5. Aim for Non-Banking Roles in Finance – Maybe you discovered that investment banking is not for you because you don’t like the hours, the work, or dealing with sociopaths all day. But you could use the experience to aim for other finance roles, especially ones like equity research or corporate banking with less structured recruiting.
  6. Aim for Non-Finance Roles – Or maybe you learned that you hate finance and never want to work in the industry. Great! You saved yourself years, and now you can find another job that’s a better fit (tech, consulting, marketing, startups, etc.).

At the MBA level, options #1 – 4 are not available, so you usually need to look for other full-time jobs outside of banking.

(Addendum #1: There’s a small chance you can find a full-time Associate role at a smaller bank, but I would be very cautious about these roles.)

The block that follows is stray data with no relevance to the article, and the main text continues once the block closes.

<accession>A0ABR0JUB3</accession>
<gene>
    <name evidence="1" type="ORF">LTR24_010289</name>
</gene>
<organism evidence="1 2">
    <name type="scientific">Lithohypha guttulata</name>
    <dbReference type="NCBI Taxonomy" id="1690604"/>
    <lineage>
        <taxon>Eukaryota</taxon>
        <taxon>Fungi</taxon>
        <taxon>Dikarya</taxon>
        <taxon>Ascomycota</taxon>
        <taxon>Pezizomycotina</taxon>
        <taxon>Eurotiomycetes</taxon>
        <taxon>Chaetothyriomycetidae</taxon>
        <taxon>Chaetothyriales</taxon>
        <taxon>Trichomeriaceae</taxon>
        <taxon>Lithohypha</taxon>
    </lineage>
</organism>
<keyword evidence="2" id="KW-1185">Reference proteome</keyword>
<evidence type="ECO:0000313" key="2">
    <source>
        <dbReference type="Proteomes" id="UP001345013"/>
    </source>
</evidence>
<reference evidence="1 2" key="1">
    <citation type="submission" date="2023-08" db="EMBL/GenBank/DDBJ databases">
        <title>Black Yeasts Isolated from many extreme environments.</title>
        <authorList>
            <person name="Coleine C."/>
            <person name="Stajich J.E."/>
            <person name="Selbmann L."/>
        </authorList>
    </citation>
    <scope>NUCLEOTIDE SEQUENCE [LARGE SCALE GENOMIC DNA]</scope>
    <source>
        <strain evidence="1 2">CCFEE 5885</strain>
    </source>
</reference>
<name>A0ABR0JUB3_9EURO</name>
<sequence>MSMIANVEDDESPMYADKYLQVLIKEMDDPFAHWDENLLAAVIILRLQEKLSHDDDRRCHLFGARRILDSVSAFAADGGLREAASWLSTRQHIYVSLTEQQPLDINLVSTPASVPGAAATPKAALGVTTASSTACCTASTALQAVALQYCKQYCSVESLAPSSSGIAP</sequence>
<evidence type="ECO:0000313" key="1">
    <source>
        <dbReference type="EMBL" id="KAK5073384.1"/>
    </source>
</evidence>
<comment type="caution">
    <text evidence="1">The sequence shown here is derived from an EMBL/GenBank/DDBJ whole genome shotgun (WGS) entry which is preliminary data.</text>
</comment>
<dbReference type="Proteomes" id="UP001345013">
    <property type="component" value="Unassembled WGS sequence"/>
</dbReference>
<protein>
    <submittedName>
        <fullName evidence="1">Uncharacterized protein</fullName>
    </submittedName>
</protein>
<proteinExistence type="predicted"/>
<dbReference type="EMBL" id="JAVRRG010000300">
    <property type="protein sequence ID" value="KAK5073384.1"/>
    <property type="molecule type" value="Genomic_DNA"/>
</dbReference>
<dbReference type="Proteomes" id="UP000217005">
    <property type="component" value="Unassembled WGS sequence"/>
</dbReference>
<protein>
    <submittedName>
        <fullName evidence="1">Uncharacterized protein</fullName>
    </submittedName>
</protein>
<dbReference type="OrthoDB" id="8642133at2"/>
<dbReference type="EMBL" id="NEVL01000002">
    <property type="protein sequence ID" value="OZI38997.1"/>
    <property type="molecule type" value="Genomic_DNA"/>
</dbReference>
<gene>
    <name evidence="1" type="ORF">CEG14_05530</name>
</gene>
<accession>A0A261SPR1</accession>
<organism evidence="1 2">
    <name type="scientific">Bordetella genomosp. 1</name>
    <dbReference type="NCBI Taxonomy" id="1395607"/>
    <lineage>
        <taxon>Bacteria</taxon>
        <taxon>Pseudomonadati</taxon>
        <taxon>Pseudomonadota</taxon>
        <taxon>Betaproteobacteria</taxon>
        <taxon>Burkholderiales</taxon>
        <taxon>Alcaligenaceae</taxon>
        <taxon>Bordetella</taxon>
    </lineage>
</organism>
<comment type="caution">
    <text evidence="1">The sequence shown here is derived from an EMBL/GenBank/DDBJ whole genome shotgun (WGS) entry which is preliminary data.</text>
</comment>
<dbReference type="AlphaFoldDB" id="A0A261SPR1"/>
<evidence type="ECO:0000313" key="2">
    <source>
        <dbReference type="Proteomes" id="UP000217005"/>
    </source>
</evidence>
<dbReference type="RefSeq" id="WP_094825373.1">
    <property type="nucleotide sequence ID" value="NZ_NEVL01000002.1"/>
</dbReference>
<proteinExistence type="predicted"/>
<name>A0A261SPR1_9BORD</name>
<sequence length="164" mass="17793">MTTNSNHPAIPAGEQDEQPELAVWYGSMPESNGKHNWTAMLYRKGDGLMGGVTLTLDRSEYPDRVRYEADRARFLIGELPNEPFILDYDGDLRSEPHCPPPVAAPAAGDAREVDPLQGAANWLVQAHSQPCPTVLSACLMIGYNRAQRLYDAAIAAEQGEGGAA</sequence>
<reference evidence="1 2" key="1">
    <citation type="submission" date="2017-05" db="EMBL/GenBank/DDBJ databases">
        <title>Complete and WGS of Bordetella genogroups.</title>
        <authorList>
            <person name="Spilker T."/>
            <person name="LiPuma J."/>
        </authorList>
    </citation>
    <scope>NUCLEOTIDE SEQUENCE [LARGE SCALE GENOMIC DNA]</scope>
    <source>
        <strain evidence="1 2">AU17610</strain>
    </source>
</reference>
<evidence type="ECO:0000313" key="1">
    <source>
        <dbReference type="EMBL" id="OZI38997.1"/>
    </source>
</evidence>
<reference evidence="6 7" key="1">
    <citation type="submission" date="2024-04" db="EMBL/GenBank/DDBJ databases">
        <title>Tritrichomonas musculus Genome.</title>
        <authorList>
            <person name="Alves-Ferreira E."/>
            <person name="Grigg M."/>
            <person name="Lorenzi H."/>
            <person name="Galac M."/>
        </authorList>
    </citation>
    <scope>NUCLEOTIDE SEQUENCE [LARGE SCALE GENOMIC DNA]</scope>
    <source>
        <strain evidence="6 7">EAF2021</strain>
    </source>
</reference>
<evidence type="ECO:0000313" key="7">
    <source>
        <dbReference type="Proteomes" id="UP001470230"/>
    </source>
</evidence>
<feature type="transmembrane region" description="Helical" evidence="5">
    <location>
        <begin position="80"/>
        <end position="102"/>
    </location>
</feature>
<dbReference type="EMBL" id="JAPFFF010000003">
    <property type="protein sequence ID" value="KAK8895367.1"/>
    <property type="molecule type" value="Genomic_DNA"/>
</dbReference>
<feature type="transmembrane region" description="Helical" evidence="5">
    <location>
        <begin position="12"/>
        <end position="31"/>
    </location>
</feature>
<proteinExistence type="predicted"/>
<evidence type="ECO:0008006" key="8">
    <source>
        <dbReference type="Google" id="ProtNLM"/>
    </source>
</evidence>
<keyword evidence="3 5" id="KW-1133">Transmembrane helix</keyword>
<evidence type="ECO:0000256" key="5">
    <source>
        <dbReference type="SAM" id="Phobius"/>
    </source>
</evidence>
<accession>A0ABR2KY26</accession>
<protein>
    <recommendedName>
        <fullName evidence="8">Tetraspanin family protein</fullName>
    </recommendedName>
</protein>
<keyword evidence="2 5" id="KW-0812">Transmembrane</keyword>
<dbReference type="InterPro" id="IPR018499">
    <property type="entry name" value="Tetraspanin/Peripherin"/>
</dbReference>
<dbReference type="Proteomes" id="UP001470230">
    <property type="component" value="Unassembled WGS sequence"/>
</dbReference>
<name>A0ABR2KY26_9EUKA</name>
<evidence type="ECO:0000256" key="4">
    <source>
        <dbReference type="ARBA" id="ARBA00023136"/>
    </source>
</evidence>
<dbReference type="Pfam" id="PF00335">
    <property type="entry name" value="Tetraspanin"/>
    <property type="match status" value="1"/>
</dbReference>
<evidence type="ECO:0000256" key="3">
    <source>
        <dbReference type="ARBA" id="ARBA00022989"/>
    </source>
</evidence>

(Addendum #2: Occasionally, an MBA student will fail to get a return offer and still find something else in banking, so it’s not impossible – but it is a lot more difficult than at the undergraduate level, so “not widely available” may be a better description.)

So, which of these options is best for you?

If you failed to get an offer because of your performance, you should consider options #2, 5, or 6 (Master’s degree, non-IB roles, or non-finance roles).

You need to be honest and ask yourself a simple question: “Do you want to work in banking but simply need to improve, or is it not for you?”

If it’s the former, consider another degree and how to use the extra time to improve your profile and get more experience.

If it’s the latter, read our guides to equity research recruiting, asset management internships, corporate banking, or product management (for example).